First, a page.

Extending upwardly from the ends of the score line 26 is a pair of parallel score lines 34 and extending downwardly from the ends of the score line 28 is a pair of parallel score lines 36. The score lines 34 and 36 generally meet the point of juncture between the score lines 26 and 23 with the diagonal cut lines 30 and 32.
With the device in its normal orientation as shown in Figure l with the garments received within the bag 10 and the bag completely concealing the garments, the garments may be inspected by a person merely inserting a finger through one of the cut lines 30 and 32 and grasping the material between the score lines 34 or the score lines 36 and either pulling upwardly or downwardly on the material thus severing the garment along the parallel score lines 34 or the parallel score lines 36 depending upon the direction of pull exerted on the material between the score lines. Thus, an opening will be formed in the garment bag either above or below the diagonal cut lines 38 and 32 whereby the garment 16 or the garment 18 may be easily inspected and identified. It is noted that the score lines 34 and 36 as well as the cut lines 32 and 30 are duplicated on the front and the rear panel of the garment bag with the front panel being designated by nruneral 38 and the rear panel being designated by numeral 40. It is also noted that the cut lines 39 and 32 intersect each other thus forming pointed end portions on the material between the score lines 34 and on the material between the score lines 36 andalso on the material between the score lines 26 and 28.
Referring to Figure 3, the lower portion 14 of the garment bag 10 may be easily removed from the upper portion 12 by merely forcing a finger through the cut lines 32 or 30 and gripping the material therebetween and pulling laterally outwardly in a direction generally parallel to the perforated score lines 26 and 28 thus severing and removing the strip of material between the score lines 26 and 28 whereby the lower section 14 will be severed from the upper section 12 and may be removed thus leaving only the upper portion 12 in protective relation to the garments 16 and 18 as shown clearly in Figure 2. The device of Figure 2 will effectively protect the shoulder region of the garments and also will protect the upper portions of any garments supported from the hanger thereby preventing accumulation of dust or other soil on this portion of the garments and also enabling the garments to be readily observed by the person possibly requiring use of the same.
The foregoing is considered as illustrative only of the principles of the invention. Further, since numerous modifications and changes will readily occur to those skilled in the art, it is not desired to limit the invention to the exact construction and operation shown and described, and accordingly all suitable modifications and equivalents may be resorted to, falling within the scope of the invention as claimed.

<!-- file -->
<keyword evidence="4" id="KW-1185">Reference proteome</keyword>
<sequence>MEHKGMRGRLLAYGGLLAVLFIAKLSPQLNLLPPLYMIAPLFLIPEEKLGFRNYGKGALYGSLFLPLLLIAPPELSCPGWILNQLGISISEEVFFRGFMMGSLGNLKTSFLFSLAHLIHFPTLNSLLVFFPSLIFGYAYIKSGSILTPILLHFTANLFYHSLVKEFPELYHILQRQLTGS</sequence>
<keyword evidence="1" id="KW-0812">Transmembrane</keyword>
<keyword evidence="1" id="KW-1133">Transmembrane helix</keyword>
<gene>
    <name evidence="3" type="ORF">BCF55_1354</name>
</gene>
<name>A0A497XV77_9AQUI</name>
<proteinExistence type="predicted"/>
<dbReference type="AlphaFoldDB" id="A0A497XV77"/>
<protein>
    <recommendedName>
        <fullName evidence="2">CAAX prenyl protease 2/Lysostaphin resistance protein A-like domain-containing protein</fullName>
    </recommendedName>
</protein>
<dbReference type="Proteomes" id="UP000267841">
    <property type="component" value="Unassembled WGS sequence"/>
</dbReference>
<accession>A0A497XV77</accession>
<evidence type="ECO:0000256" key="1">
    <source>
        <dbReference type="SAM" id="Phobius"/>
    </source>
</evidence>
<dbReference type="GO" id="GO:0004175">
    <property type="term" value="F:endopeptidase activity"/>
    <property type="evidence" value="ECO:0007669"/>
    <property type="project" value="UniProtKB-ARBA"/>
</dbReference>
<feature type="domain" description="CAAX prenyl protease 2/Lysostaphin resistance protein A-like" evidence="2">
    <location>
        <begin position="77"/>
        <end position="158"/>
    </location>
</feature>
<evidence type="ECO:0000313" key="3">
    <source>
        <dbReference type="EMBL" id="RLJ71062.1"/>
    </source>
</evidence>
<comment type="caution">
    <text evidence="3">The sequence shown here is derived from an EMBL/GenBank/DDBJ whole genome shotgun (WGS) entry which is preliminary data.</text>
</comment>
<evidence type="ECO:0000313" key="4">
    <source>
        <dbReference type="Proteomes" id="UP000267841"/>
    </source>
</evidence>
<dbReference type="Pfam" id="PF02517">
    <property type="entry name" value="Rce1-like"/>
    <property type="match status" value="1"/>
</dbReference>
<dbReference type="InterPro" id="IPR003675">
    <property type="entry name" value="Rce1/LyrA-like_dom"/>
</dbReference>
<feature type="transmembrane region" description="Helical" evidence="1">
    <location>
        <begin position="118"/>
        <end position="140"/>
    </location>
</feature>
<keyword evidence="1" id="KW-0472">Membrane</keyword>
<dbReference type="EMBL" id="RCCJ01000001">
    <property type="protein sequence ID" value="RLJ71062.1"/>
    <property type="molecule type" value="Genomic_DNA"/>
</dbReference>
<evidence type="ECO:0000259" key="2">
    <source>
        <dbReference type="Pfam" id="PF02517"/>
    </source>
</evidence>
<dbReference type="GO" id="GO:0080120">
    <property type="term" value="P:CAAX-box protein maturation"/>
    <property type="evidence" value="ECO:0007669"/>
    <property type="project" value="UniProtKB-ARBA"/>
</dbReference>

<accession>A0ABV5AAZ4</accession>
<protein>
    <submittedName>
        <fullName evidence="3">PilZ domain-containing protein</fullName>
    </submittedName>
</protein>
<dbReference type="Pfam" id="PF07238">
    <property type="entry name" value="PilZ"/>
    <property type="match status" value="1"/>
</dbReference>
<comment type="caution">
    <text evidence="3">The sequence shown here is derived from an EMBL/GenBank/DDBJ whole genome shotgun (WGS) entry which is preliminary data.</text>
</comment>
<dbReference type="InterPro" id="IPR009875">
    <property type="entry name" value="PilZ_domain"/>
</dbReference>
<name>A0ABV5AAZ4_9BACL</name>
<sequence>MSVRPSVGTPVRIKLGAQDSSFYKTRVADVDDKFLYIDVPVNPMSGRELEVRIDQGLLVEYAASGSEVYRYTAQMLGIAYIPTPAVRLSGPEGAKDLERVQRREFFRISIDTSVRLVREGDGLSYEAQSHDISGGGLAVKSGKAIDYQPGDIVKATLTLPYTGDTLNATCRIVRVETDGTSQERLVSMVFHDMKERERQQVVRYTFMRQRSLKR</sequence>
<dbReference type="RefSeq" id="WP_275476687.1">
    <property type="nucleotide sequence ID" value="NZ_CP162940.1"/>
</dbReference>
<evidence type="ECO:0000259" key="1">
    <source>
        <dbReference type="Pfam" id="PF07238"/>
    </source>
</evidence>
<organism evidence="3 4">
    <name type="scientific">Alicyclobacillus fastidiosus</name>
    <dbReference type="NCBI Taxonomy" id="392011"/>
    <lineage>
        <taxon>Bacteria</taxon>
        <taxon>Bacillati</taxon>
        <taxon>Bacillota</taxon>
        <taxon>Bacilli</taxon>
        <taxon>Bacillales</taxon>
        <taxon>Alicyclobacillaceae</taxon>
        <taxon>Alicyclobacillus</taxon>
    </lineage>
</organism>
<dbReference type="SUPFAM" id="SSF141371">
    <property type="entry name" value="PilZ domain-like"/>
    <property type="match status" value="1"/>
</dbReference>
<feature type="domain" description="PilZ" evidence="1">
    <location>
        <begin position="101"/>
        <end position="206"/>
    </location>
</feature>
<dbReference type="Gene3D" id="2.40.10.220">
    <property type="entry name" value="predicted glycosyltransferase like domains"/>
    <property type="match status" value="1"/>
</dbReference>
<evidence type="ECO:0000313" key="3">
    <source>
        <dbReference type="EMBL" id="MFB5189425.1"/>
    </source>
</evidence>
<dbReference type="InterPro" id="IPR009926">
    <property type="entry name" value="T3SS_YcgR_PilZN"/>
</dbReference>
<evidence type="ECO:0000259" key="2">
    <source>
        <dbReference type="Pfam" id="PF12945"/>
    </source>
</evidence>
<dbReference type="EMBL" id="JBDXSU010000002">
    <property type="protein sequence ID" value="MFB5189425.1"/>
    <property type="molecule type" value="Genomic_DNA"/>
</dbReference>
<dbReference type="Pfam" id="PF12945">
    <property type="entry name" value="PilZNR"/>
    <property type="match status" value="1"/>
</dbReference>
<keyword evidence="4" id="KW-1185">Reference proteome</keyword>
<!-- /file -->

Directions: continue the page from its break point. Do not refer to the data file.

What is claimed as new is as follows:
A garment bag construction comprising an elongated generally rectangular bag having an open bottom end and a closed upper end with a small opening therein for receiving the supporting hook of a garment hanger employed for disposing garments within the bag, said bag having a peripheral tear strip disposed therein'in adjacent relation to the upper end but spaeed therefrom whereby the tear strip may be) employed for severing the lower portion of the garment bag thusieaving the minor portion in the front and rear of the bag, and a pair of diagonal cut lines interconnecting the discontinuous portion of the score lines thereby providing an opening for insertion of gripping fingers for gripping the material between the score lines whereby the material between the score lines may be removed by exerting lateral pulling force on the material between the scorelines, the outer ends of the diagonal cut lines being each provided withv a score line extending vertically therefrom for permitting the material between the vertical score lines to be pulled outwardly for inspection of the garment disposed within the garment bag.
References Cited in the file of this patent UNITED STATES PATENTS 1,981,571 Sachs Nov. 20, 1934 2,348,377 Goodyear May .9, 1944 FOREIGN PATENTS 567,150 Great Britain Jan. 30, 1945